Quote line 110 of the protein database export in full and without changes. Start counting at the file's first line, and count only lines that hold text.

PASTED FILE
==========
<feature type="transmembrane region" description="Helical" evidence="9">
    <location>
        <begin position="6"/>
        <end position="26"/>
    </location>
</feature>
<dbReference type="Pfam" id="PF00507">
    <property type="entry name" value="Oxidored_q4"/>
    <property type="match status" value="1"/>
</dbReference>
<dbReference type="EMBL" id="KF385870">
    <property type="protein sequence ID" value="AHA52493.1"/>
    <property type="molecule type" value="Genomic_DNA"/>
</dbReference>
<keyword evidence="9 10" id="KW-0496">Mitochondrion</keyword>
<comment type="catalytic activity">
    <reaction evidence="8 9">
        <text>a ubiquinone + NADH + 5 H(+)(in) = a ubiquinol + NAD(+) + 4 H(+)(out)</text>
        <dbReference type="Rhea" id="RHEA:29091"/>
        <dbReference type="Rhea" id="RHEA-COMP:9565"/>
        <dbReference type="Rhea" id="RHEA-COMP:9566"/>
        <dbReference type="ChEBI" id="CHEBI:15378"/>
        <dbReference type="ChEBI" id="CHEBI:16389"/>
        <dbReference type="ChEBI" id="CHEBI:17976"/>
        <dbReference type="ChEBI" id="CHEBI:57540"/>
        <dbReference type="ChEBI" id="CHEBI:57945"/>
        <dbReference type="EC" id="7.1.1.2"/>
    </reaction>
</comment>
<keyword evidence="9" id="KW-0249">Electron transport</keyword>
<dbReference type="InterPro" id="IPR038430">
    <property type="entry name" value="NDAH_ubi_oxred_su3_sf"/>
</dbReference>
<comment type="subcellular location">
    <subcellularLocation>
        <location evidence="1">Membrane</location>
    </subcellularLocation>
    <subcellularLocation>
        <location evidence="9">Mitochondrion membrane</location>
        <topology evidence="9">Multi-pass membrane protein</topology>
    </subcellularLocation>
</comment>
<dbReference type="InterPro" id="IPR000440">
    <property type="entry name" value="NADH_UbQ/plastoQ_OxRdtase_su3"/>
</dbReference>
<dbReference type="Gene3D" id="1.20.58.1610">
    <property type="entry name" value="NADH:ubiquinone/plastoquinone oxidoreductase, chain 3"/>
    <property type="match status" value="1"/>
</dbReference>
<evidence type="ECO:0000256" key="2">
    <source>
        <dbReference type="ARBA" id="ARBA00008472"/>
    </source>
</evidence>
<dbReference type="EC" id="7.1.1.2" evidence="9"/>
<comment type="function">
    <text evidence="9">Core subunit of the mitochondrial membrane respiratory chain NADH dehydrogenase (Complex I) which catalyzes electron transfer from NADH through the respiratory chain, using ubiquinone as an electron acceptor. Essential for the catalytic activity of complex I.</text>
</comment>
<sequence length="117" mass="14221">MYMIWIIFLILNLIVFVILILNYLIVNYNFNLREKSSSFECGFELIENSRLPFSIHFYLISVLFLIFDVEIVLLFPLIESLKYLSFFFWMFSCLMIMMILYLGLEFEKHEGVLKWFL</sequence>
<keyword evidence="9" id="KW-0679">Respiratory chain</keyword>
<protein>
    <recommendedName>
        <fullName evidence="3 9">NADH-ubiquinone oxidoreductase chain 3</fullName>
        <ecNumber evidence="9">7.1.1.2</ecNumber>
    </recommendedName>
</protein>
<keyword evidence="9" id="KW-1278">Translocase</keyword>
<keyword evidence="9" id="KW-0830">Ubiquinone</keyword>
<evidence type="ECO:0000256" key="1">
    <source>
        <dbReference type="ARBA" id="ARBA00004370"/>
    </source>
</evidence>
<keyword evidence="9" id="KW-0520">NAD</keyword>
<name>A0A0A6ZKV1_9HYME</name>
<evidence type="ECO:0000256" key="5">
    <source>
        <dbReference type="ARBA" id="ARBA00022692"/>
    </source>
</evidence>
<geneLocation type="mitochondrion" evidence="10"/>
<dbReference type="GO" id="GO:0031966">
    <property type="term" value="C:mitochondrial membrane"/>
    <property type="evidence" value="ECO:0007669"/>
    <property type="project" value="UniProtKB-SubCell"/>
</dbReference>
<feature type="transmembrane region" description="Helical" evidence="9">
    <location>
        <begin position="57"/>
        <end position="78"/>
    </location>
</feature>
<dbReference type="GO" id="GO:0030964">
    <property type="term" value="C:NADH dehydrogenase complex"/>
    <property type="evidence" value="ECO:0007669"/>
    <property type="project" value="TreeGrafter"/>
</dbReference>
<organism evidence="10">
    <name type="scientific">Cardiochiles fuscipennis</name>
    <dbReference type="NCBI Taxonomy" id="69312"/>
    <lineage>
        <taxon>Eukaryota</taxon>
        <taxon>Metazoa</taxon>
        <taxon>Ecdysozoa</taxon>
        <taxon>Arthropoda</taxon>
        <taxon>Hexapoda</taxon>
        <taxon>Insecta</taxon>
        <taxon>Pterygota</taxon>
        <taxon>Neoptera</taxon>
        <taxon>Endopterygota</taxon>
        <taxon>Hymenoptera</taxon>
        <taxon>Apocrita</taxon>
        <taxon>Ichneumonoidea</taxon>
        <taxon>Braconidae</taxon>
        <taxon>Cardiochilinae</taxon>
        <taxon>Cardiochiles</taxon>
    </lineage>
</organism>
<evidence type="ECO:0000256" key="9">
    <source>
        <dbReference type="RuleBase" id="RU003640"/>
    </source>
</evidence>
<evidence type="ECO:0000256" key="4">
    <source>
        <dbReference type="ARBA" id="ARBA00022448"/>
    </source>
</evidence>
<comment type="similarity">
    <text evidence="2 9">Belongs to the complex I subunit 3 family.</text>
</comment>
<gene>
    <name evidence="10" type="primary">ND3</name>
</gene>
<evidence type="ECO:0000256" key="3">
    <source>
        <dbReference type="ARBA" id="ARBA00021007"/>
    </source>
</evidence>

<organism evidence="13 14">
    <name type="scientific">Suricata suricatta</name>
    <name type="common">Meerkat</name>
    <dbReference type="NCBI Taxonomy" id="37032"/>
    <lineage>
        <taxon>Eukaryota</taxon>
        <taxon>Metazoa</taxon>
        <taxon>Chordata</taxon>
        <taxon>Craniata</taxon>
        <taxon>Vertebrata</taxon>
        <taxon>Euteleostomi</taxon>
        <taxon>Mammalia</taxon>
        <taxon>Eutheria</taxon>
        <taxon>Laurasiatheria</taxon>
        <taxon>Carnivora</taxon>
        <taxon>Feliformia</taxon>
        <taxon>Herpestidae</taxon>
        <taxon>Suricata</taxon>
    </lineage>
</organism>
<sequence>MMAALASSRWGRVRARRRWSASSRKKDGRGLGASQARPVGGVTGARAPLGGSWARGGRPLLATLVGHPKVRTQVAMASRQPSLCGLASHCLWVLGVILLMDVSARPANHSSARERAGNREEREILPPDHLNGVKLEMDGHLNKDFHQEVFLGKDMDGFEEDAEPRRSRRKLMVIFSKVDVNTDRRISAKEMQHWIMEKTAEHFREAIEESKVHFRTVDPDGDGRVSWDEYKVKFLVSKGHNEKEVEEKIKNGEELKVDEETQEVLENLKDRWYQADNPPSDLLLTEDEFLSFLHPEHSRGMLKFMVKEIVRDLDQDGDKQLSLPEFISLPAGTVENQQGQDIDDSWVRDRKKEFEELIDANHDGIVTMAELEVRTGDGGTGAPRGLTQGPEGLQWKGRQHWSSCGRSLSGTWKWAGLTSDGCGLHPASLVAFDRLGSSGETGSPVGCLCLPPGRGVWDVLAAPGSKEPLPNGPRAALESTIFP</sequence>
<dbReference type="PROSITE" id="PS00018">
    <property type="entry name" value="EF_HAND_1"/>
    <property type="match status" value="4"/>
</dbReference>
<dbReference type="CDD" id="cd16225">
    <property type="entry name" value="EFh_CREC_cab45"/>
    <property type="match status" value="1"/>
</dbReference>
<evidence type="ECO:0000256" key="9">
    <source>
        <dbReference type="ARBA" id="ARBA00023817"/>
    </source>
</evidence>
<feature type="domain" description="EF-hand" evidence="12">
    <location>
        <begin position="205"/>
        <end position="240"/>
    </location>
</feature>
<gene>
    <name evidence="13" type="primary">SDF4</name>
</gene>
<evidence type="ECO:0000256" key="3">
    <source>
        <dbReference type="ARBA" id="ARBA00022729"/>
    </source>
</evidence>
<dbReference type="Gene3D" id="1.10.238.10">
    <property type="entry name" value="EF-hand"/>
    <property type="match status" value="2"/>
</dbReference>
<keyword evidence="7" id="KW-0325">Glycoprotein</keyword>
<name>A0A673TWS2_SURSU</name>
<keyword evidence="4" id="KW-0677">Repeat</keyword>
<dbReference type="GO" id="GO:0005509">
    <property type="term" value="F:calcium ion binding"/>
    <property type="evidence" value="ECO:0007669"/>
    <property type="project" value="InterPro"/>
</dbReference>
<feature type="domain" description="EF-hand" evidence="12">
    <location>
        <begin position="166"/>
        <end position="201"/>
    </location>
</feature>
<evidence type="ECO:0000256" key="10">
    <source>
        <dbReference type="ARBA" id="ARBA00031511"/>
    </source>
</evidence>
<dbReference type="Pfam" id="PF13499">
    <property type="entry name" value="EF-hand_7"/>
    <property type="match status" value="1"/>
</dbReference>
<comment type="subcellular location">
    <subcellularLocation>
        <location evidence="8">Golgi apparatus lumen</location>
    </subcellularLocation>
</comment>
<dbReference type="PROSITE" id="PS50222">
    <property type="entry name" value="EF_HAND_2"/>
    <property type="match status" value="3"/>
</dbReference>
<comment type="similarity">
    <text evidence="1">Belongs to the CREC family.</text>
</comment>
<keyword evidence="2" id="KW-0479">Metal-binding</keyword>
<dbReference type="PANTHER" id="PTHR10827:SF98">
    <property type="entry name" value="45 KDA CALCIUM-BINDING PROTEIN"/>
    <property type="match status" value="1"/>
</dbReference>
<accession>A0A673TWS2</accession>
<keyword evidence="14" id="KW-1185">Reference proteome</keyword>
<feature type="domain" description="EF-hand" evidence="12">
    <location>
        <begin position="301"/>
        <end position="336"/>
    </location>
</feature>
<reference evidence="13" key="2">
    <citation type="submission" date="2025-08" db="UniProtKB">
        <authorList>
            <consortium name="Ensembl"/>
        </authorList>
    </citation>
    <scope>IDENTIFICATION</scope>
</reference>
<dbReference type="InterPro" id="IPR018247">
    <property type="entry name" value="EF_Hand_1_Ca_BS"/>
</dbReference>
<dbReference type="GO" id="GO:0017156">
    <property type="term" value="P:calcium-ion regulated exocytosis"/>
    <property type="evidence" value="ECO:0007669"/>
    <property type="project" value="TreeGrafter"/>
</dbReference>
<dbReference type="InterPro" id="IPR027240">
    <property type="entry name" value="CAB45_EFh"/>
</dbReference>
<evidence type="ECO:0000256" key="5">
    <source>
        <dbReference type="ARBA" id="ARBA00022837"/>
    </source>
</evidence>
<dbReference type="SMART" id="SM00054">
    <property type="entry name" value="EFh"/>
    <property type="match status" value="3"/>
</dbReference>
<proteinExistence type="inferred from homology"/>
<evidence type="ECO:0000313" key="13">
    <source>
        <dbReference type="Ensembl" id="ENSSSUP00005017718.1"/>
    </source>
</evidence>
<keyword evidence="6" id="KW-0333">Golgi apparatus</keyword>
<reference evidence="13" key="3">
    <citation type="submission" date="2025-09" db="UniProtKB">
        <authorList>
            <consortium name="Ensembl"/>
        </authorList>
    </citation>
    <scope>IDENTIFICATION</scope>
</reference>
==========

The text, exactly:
        <taxon>Endopterygota</taxon>